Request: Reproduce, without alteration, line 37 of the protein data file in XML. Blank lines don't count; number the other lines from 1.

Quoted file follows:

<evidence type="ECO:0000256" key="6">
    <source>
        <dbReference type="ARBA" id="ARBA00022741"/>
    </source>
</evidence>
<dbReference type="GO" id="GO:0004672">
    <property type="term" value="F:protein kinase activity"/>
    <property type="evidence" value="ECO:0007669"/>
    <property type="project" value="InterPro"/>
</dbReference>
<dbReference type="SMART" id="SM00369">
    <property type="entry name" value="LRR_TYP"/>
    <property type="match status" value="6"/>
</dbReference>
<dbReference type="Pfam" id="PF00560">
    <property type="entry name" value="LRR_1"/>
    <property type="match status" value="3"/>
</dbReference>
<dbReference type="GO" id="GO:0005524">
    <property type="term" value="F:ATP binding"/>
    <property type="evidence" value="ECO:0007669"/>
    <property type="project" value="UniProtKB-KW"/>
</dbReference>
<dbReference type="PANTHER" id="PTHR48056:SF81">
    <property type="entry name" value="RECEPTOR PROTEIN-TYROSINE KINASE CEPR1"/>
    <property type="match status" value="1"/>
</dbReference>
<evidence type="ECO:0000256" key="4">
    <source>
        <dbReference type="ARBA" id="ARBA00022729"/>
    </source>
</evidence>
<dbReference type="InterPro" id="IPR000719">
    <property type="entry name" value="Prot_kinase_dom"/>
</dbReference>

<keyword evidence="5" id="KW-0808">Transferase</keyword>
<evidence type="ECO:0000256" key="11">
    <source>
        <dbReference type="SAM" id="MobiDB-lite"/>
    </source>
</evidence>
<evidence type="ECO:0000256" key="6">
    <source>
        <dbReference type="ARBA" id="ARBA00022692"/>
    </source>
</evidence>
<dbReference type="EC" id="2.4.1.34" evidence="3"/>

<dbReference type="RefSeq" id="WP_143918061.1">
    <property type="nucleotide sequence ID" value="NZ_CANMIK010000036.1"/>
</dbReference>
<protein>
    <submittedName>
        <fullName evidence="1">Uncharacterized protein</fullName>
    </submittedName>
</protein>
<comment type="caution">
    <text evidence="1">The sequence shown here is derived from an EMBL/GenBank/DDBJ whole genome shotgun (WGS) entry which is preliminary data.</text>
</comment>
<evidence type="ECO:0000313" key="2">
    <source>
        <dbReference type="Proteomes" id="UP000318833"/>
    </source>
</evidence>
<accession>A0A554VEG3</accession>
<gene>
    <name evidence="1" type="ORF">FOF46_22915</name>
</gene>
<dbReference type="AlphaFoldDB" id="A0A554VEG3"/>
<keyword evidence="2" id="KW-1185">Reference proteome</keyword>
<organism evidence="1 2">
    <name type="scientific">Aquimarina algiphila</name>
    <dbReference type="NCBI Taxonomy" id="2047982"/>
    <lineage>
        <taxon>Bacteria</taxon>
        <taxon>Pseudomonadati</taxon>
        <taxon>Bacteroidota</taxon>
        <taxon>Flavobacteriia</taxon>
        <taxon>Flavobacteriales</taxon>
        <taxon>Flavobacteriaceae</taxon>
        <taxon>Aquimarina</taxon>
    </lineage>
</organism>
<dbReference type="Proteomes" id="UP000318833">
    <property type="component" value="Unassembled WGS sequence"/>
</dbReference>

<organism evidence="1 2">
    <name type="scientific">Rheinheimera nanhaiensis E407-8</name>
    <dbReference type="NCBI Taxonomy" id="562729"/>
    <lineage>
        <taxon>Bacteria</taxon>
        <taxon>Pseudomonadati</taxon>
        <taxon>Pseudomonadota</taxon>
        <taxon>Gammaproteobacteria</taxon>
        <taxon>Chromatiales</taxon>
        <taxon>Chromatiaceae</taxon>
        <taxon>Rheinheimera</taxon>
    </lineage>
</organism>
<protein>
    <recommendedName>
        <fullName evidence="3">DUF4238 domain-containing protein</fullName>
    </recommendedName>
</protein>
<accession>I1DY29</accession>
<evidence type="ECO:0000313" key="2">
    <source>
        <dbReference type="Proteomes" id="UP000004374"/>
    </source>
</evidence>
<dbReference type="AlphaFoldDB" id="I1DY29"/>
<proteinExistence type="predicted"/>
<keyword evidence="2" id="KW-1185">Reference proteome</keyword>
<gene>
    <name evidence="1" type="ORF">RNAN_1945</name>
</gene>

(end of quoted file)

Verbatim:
<evidence type="ECO:0000256" key="11">